TDCJ Negligence Alleged

'No one dies of an asthma attack'

Micah Burrell
Micah Burrell

It was shortly before 1pm on Aug. 1, 2004, when Micah "Mike" Burrell realized he was having an asthma attack. Burrell was alone without an inhaler inside his segregated prison cell in the Texas Department of Criminal Justice's McConnell Unit in Beeville, and he needed medical help. He called out to the inmates in neighboring cells – he needed to get to the prison infirmary as soon as possible. Minutes went by before a guard showed up. By then Burrell was already doubled over in his cell, gasping for air, but instead of rushing the 24-year-old inmate for help, the guard left Burrell there. Forty minutes later, Burrell was still lying in his cell struggling for breath, even though six guards and a prison nurse were now there.

Still, they didn't do anything to help. Instead, says Scott Medlock, prisoner-rights attorney for the Texas Civil Rights Project, the guards stood, staring at Burrell and cracking jokes, mocking him and accusing him of "faking" the attack. "That's not what asthma looks like," one allegedly said, and the nurse weighed in, telling the group that "no one dies of an asthma attack."

Unfortunately, she was wrong. After suffering on the floor for more than an hour – with guards and a nurse watching the whole time – Burrell was taken out of his cell, to a local hospital, where he was pronounced dead. Burrell was just weeks shy of his 25th birthday, and in several months he would have been eligible for parole.

At a press conference March 8, Medlock said that after more than a year of legal wrangling, Gov. Rick Perry had finally signed off on a $140,000 settlement between TDCJ and Burrell's family, closing a federal wrongful death suit the family brought in 2005. But while this case may be closed, Medlock said, the circumstances surrounding Burrell's death are by no means unique. Since 2000, 16 inmates have died at the McConnell Unit – and each death, he said, was likely preventable. Instead, a failure to follow policy, and to provide adequate medical attention in a timely manner, was to blame in each death – including Burrell's.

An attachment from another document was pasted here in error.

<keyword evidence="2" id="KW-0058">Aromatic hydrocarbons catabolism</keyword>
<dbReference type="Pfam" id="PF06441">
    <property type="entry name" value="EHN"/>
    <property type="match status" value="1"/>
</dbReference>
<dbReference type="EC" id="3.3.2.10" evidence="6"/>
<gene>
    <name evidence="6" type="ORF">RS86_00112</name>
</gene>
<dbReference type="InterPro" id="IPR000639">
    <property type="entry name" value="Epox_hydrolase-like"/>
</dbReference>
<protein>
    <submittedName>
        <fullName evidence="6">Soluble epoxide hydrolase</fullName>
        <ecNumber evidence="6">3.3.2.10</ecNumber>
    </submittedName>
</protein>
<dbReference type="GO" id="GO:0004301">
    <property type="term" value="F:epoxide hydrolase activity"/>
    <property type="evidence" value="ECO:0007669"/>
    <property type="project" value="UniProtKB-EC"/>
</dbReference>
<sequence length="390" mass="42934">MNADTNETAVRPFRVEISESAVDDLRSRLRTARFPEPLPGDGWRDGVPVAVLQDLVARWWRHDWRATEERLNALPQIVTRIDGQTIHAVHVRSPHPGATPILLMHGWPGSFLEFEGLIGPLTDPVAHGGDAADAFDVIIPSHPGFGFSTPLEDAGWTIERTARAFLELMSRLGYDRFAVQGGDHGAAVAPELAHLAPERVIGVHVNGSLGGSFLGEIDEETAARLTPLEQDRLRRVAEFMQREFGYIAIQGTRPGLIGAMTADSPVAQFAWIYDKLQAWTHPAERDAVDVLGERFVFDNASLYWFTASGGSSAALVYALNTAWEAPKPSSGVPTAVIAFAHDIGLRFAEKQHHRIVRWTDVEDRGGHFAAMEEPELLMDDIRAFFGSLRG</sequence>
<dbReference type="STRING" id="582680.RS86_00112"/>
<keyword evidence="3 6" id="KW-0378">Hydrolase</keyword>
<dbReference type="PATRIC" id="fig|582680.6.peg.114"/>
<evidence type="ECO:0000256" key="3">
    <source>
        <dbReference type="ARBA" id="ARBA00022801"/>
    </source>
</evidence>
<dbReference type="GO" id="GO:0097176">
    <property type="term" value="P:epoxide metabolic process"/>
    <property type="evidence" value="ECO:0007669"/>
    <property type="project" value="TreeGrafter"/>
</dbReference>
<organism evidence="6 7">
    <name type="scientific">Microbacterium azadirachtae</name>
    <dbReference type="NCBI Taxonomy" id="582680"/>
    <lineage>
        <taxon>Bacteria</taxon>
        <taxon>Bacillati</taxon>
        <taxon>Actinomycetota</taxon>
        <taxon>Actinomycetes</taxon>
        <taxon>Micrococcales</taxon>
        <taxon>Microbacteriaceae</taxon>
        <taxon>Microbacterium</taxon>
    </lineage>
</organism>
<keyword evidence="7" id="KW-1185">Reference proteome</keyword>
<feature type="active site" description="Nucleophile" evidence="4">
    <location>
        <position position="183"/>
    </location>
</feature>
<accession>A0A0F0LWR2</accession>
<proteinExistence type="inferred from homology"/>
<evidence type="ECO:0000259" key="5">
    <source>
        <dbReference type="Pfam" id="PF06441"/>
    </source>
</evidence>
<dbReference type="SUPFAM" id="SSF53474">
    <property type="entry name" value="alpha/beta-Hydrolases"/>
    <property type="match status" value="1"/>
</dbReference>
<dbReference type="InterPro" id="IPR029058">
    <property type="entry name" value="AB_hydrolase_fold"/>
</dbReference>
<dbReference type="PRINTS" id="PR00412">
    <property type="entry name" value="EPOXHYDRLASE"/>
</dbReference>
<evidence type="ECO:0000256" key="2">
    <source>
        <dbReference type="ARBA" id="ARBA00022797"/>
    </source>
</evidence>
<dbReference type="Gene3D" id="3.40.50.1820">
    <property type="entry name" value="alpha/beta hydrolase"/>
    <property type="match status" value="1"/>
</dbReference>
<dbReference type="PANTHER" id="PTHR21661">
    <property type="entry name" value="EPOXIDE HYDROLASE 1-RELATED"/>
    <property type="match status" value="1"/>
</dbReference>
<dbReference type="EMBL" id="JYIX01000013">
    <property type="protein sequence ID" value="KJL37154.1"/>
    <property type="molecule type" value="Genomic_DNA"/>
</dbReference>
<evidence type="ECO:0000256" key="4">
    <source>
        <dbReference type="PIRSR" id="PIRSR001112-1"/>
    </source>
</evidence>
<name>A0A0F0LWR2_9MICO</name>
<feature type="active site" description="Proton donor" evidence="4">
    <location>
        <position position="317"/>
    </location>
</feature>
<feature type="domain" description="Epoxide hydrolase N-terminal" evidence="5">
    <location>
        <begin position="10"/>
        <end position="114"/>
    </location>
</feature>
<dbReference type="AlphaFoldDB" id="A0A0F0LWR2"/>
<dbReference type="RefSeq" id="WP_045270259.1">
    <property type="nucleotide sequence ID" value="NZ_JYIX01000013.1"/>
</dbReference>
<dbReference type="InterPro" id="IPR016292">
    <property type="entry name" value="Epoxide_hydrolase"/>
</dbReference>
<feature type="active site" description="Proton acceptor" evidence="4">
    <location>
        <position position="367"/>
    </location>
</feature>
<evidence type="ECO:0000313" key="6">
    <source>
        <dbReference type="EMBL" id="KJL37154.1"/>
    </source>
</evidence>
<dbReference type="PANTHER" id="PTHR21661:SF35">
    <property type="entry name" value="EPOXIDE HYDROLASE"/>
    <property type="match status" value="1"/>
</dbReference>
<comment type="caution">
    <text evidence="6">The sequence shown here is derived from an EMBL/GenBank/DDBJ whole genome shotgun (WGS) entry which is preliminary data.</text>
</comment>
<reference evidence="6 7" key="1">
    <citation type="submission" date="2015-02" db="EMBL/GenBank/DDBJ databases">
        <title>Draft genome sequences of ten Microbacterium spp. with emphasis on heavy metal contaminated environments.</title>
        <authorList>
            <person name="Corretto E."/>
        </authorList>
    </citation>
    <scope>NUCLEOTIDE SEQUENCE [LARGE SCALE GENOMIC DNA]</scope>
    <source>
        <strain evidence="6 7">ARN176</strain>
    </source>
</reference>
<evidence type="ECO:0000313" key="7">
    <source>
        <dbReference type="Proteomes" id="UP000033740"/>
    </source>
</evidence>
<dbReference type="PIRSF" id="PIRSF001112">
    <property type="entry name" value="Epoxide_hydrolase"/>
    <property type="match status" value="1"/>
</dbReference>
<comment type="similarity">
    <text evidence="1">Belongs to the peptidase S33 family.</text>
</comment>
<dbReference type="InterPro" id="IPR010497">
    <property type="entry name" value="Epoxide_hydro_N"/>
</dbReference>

According to TDCJ policy, asthmatics, for example, are never to be housed alone, a policy the McConnell Unit clearly violated – in large part, Medlock said, because then-Assistant Warden Eileen Kennedy, who was in charge of administrative segregation at the unit, admitted in court proceedings that she wasn't even aware that policy existed. Further, prison officials had repeatedly failed to provide Burrell with the $60 inhaler he needed – and that likely would have saved his life.

"Nobody would deny that Mr. Burrell's death was tragic," said TDCJ spokeswoman Michelle Lyons. "But we would argue that the medical treatment provided by TDCJ is [well within that required by] the Constitution."

Still, Medlock said TDCJ negligence at the McConnell facility has been implicated in at least 16 other deaths – including six cases of death by hanging. In May 2003, 40-year-old inmate Darrel Wafer died of hyperthermia because a nurse and guards failed to pull him out of a shower after he collapsed there. The water temperature had climbed to 190 degrees – Wafer literally "cooked to death," Medlock said. Indeed, Wafer's body temperature at death was at least 107.9 (an accurate reading wasn't possible since the thermometer topped out at 107.9).

Medlock and fellow TCRP attorney Wayne Krause said the McConnell cases provide stark examples of the trouble with TDCJ's medical care. Part of the problem is that information about prison health care isn't readily accessible to either the public or to inmates, a fact noted by the Sunset Commission in its review of the agency last year. In part, the lack of data "makes it difficult for the public and policymakers to evaluate how well the system works," reads the report. "Data related to quality assurance efforts, offender deaths and disease, and complaints and grievances can show the success or deficiency of the efforts undertaken to address offenders' healthcare needs."

In an attempt to begin addressing these concerns, state Rep. Sylvester Turner, D-Houston, filed on March 2 legislation (HB 2356) calling for a state comptroller audit of the Correctional Managed Health Care Committee and all of its health-care provider contracts. In all, TCRP attorneys say that lawmakers must improve the system – one that is perilously close to being unconstitutional, Medlock says. Right now, says Krause, the problems are "systemic … causing people to die, and [families] to grieve."

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